The first person I noticed as I entered O'Neals restaurant, the scene of Monday's opening-night party for Paul Rudnick's play "A New Century," was Linda Lavin. Even amidst the dozens of revelers digging into the buffet, a group that included Nathan Lane and Andrea Martin, there was something about Lavin?s artfully arranged white-blonde hair that commanded attention.
"When we began rehearsals," Rudnick told me a little later, "Linda asked if we wanted her to wear a wig. We said no. Her hair color is perfect for her character: a Jewish matron from Massapequa." Although the playwright, whose comedy is receiving reviews almost as bright as Lavin's coif, could not remember hearing of any matinee ladies asking an usher for the name of the actress's colorist, Rudnick did mention that there have been a few theatergoers who have openly coveted the Lavin character's chic outfits.
"These ladies can't believe it when they find out the costumes were bought off the rack at Saks. Of course, William [Ivey Long, the show's costume designer] made some adjustments, but basically the ensembles came from the department store. If they're sold out by now, don't blame me."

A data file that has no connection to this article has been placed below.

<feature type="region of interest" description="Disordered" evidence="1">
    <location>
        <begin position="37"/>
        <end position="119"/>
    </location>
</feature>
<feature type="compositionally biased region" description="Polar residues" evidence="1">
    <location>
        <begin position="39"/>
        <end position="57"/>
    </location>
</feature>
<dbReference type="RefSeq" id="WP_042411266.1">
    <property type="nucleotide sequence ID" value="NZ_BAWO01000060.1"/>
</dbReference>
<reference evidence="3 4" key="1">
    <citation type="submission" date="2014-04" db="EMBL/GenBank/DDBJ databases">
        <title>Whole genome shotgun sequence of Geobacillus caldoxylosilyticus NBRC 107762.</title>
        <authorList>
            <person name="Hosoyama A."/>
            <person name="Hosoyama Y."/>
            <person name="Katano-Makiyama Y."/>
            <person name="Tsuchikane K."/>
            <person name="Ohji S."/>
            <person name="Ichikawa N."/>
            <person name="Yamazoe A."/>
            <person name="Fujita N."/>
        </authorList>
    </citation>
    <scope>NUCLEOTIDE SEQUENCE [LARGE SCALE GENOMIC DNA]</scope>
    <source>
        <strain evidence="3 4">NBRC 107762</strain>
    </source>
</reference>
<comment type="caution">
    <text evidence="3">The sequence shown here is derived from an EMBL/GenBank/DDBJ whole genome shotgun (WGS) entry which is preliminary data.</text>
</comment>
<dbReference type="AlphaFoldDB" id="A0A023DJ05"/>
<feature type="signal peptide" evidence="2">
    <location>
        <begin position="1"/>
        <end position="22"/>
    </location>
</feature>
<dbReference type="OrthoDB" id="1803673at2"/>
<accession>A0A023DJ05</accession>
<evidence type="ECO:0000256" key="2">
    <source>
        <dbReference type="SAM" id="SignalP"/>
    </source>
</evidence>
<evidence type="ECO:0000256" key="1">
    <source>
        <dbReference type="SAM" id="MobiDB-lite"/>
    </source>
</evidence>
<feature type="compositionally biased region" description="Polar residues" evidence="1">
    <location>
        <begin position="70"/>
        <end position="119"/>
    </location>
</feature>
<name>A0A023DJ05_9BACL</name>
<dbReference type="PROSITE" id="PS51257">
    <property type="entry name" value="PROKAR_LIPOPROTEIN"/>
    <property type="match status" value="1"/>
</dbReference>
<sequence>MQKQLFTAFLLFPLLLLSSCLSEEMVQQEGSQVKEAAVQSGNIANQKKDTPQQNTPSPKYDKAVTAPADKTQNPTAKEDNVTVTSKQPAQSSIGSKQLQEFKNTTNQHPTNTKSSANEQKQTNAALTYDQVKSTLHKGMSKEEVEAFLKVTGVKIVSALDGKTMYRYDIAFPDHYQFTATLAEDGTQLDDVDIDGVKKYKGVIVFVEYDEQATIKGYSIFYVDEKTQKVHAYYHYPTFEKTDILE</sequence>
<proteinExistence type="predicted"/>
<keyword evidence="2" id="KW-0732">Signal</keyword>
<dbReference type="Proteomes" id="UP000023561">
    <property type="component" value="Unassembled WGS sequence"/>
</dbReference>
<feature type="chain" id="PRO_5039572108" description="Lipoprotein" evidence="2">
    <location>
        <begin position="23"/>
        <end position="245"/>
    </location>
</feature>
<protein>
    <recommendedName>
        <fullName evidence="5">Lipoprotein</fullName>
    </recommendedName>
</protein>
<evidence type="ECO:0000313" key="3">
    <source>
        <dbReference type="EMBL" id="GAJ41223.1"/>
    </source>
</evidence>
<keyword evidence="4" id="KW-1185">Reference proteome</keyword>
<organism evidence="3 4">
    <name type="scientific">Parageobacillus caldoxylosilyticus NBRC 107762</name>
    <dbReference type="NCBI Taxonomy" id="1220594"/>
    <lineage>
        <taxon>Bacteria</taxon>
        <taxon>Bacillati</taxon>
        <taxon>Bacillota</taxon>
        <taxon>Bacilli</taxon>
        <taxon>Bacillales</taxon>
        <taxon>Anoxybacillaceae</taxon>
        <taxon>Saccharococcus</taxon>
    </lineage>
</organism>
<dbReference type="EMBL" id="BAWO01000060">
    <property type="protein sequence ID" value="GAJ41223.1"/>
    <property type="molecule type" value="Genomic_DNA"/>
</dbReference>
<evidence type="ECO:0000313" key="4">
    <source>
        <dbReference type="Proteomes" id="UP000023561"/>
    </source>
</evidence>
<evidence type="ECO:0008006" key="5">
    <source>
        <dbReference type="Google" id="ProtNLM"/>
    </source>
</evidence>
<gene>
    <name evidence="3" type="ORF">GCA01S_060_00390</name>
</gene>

Speaking of sold out, the critical and word-of-mouth response to "A New Century" should ensure continued strong sales for the comedy, which is scheduled to run at LCT's Mitzi Newhouse space through June 8.
At the O'Neals affair, partyers were comparing notes about their preferred one-liners in this story about three main characters--Lavin's Long Island mother; a flamboyant gay man played by Peter Bartlett; and a Midwestern craftswoman played by Jayne Houdyshell. The consensus favorite was Lavin's remark that if "Pottery Barn sold people" they would look like Will and Grace.
Nathan Lane, however, was overheard raving not about any specific dialogue but about a moment when Lavin's character leads someone around on a leash. "In my play," Lane said, referring to David Mamet's "November," in which the actor currently stars on Broadway, "there are no leashes. I guess we'll have to wait for the sequel."
Brendan Lemon is the American theater critic for the Financial Times and the editor of lemonwade.com.